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Qouted from Junqueira's Basic Histology textbook :

"Ion and water transport across epithelia can occur in either direc- tion, depending on the organ involved.

(a) Absorption is the pro- cess of transport from an organ or duct’s lumen to capillaries near the epithelial basement membrane and involves movement from the apical to the basolateral cell membrane domains. Absorption occurs for example in the epithelium of the gallbladder and intes- tine where it serves to concentrate bile or obtain water and ions from digested material.

(b) Secretion involves transport in the other direction from the capillaries into a lumen, as in many glands and the choroid plexus. Secretion by epithelial cells removes water from the neighboring interstitial fluid or plasma and releases it as part of the specialized aqueous fluids in such organs. No matter whether an epithelium is involved in absorption or secretion, apical occluding junctions are necessary to maintain tight separation of the apical and basolateral compartments of either side of the epithelium."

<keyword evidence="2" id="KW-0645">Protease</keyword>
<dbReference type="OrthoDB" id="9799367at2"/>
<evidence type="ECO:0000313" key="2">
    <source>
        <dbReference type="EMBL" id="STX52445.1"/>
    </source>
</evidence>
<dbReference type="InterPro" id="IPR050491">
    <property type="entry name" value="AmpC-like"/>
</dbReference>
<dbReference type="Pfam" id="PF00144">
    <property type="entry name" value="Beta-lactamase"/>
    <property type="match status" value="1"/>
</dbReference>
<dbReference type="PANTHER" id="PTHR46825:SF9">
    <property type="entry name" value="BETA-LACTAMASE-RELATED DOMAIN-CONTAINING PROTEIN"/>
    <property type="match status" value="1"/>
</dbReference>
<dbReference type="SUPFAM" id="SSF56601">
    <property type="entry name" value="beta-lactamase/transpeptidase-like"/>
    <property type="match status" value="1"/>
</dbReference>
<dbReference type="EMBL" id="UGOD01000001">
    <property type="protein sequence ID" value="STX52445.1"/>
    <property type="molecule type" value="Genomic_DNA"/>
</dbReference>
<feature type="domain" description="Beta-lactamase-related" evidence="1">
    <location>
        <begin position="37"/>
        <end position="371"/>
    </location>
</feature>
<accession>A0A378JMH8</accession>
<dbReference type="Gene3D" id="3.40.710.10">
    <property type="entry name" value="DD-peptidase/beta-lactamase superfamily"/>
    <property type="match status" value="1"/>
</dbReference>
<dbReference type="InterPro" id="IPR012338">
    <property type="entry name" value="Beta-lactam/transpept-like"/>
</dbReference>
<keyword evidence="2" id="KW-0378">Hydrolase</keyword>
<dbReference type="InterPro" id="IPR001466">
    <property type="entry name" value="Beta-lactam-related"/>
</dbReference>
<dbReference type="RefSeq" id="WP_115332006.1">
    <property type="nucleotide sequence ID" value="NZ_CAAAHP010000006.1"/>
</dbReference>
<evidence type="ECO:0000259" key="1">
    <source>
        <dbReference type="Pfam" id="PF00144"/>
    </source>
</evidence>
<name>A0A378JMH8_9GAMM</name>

I don't understand how these aren't the other way around. If an organ is secreting something shouldn't it be secreting from the lumen, via the epithelial tissue, to the blood vessels ?

I tried researching the topic but didn't really find an explanation, I probably have a misunderstanding in the basic concept.

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  • $\begingroup$ you may be having problems with the word Lumen, Lumen is a term with many uses in biology (basically anything inside a tube is a lumen) in this case the lumen is the fluid and food int the intestines, it can't secrete things, however the body can secrete digestive enzymes into it. A secretion is something a gland or organ produces and releases, oils on your skin, digestive enzymes released into the intestines and urine from the kidneys are also secretions. $\endgroup$ – John Apr 14 at 4:58

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